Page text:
Lisa Zipfel had big plans to take a 12-day European vacation with her boyfriend this summer. Even better, she had enough frequent-flier miles on Trans World Airlines to take care of the tickets.
So in January, she called to make her reservations for July. She preferred to fly into Rome, but if seats were not available, Paris would be fine.
No, the reservations agent told her, frequent-flier tickets to both cities were booked in July.
How about June? Ms. Zipfel asked. Booked. Both cities? Yes.
What was available? She got Madrid in August.
"We weren't thinking about Spain," she said, so they did some quick research. To get to Paris, they will take a 13-hour, overnight train for $191 a person.
What gives? Does the adage "There's no free lunch" now apply to travel with frequent-flier miles? No, the airlines say, they have not been reducing the number of free seats.
Mary Jo Holland, a spokeswoman for United Airlines, said it continued to provide "the same number, if not more" seats than it did three years ago. American Airlines said it also offered as many free seats. But some travelers still report having trouble making reservations using their frequent-flier miles.
The airlines will not say how many free seats they offer, but the number of redeemed awards has declined recently. Inside Flyer magazine, a publication for frequent fliers, tracks these redemptions through the financial filings of 10 major domestic airlines.
It has found that 7.7 percent fewer such tickets were awarded in 1996, after a 9 percent increase in 1995. But the statistic measures only the number of awarded tickets, not the number of requests, and the recent decline may be attributed to factors like recent increases in the number of miles required for free tickets and the use of miles for upgrades, car rentals, hotel accommodations or other types of awards.
Some flights, of course, have more free seats than others. That is because airlines want the greatest number of paid tickets possible, and thus keep adjusting the mix of fares and available free seats on each flight until departure -- in what the industry terms yield management or capacity control. Lately, planes have had more paying passengers, on average, than ever before.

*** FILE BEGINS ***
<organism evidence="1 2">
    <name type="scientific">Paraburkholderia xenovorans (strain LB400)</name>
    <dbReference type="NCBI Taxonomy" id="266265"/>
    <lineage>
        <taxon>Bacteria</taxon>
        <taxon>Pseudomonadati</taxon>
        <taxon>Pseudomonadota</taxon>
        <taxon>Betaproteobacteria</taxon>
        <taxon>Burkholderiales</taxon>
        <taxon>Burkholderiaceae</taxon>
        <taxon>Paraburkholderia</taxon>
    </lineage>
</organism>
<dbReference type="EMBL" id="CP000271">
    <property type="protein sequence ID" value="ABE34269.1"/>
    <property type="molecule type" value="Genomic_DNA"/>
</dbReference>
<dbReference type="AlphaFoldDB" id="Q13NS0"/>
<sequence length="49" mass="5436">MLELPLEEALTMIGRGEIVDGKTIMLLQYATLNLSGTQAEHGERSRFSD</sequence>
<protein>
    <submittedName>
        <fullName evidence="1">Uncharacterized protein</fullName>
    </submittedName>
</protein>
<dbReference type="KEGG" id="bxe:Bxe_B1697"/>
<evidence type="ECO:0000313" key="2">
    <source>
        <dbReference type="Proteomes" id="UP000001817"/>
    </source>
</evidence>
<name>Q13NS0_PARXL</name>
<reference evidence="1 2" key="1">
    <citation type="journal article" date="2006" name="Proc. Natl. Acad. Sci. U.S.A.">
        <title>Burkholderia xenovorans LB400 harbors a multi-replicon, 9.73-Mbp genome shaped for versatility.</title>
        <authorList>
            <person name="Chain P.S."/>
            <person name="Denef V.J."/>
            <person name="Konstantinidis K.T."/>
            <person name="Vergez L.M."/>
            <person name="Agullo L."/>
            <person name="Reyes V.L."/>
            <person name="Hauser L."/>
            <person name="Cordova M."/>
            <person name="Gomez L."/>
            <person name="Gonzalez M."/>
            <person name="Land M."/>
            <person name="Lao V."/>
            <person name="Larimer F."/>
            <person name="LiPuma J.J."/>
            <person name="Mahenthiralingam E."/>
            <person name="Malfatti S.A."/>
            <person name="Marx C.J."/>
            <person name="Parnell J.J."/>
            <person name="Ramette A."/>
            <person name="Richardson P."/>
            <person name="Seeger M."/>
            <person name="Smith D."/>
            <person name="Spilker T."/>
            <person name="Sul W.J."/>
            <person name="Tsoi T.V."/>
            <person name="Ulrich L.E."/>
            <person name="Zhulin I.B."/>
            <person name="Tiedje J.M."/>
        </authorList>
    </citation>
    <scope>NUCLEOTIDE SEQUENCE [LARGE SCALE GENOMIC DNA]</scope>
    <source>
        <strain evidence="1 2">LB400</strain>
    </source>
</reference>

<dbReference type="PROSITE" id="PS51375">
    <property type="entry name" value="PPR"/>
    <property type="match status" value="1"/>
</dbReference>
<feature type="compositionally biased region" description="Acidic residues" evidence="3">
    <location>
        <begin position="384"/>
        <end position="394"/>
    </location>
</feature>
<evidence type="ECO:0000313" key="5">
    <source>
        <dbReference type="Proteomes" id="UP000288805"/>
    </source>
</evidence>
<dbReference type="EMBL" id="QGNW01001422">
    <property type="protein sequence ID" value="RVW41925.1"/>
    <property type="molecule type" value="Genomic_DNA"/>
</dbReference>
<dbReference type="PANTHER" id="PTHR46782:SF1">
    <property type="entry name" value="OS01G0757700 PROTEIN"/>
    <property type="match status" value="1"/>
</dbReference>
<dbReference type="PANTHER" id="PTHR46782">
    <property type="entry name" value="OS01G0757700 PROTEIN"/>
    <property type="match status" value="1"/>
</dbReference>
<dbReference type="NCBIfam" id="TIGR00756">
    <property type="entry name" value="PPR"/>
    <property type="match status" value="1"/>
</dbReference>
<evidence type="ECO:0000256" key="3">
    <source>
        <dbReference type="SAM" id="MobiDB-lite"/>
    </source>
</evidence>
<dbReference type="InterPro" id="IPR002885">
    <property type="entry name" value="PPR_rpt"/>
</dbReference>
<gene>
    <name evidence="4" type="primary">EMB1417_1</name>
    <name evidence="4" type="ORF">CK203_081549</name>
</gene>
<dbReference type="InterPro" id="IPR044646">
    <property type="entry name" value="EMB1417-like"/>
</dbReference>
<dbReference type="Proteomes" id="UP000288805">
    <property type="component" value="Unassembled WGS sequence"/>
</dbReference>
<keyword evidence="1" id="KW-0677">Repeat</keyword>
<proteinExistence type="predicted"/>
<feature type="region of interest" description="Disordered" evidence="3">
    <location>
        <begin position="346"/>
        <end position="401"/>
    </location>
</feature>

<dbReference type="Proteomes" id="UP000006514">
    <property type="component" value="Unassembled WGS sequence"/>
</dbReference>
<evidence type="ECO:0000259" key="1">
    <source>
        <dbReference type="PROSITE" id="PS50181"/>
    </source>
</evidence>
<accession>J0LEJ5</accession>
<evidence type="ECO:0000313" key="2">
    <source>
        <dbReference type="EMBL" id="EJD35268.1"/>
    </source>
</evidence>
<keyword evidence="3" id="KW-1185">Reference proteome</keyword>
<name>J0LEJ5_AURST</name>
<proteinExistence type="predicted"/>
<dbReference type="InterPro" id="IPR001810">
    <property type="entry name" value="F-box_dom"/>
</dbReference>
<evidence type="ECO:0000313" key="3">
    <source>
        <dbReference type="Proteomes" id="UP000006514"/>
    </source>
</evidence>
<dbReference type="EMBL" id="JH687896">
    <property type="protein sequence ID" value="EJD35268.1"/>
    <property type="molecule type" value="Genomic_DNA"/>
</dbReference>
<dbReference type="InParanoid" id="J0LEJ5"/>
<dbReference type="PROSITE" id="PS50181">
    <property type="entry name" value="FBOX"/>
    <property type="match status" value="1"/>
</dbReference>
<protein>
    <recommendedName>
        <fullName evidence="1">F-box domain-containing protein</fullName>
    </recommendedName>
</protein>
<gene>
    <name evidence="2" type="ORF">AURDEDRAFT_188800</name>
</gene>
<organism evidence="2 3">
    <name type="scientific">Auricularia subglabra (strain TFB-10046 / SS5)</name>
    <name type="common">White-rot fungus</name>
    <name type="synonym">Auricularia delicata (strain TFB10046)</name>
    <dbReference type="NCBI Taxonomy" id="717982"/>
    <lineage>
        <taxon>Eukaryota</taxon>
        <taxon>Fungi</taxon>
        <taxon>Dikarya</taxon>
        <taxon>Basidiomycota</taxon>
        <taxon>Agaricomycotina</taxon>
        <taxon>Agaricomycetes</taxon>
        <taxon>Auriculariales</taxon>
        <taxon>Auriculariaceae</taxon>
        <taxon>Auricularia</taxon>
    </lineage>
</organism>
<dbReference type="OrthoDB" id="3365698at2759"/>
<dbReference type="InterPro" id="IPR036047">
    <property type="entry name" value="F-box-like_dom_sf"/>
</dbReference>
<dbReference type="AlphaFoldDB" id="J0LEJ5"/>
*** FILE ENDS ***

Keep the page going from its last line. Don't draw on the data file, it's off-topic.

"They have no intention of giving away what they can sell," said Marlene Singer of Suburban Travel in Glenview, Ill.
The airlines said the problem was that most travelers, whether using awards or paying cash, were interested in the same destinations during the same seasons: the Caribbean and Florida in winter and spring, ski resorts in winter, Europe in summer and Hawaii anytime.
But the airlines also prompt some of the free-seat gridlock by keeping free-ride travelers off their airplanes at certain times of the year.
American, for example, blacks out Saturday flights to Europe from May 24 to Nov. 1 on its most basic award level. Delta's basic awards do not allow free travel in the United States, Bermuda, Canada, the Caribbean, Mexico and Europe for weekends from July through Sept. 10, although this blackout does not apply to elite-level frequent fliers.
United's basic awards do not allow free travel to Mexico on Fridays and Saturdays from July 1 to July 31 and to Europe on the same days from June 1 to Oct. 31. "You can still leave or come home on Sundays," said Ms. Holland of United.
Travel experts suggest several ways to increase your odds of success:
Pack your miles into only a few airlines' programs to earn miles faster so you can cash them in faster.
Book your trip well in advance.
Be flexible. Try to avoid popular destinations in peak periods. Check availability from less-crowded airports.
Be persistent. Keep calling the airlines for newly released seats.
Pub Date: 6/01/97